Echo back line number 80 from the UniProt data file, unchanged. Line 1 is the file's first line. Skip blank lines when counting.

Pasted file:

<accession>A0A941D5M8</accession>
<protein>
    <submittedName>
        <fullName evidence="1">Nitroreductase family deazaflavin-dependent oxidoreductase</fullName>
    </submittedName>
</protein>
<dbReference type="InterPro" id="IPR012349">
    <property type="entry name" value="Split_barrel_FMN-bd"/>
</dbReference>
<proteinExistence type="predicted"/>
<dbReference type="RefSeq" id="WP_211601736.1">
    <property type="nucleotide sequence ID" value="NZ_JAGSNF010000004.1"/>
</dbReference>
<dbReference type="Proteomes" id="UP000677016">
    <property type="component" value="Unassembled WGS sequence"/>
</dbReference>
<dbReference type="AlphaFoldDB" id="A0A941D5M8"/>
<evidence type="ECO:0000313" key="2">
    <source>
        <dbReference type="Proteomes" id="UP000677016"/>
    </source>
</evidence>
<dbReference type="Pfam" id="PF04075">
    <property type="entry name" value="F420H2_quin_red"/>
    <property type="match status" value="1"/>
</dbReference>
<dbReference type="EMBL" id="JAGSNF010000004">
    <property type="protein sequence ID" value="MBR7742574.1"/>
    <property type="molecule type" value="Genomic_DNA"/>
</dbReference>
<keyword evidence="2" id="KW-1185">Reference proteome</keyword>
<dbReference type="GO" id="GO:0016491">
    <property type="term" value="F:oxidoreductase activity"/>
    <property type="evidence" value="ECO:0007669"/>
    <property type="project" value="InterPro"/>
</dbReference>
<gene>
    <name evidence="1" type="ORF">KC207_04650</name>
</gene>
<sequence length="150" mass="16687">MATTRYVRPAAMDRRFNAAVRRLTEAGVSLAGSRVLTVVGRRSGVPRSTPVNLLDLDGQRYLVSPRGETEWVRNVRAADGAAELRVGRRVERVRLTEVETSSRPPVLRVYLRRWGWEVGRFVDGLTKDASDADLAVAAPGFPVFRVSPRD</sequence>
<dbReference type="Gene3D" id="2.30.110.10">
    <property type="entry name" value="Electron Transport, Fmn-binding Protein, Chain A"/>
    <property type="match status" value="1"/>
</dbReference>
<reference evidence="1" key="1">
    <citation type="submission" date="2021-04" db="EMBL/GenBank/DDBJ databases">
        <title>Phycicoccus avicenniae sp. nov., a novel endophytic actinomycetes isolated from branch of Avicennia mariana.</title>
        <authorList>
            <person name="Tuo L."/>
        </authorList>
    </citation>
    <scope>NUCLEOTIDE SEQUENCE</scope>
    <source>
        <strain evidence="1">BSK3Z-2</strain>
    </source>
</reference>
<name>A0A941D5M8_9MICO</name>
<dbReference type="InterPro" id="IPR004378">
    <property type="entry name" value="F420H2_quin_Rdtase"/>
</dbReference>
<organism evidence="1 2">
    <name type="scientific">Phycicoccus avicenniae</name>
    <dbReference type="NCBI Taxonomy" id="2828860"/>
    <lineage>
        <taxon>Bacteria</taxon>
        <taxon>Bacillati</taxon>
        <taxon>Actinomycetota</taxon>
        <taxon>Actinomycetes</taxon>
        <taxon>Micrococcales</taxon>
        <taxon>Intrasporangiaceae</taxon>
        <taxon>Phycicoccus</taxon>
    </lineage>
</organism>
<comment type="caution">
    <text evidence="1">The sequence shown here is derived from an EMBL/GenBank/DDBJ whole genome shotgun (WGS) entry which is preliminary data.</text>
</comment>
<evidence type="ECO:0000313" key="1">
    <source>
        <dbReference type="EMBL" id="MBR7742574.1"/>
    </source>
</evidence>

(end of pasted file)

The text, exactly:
    </source>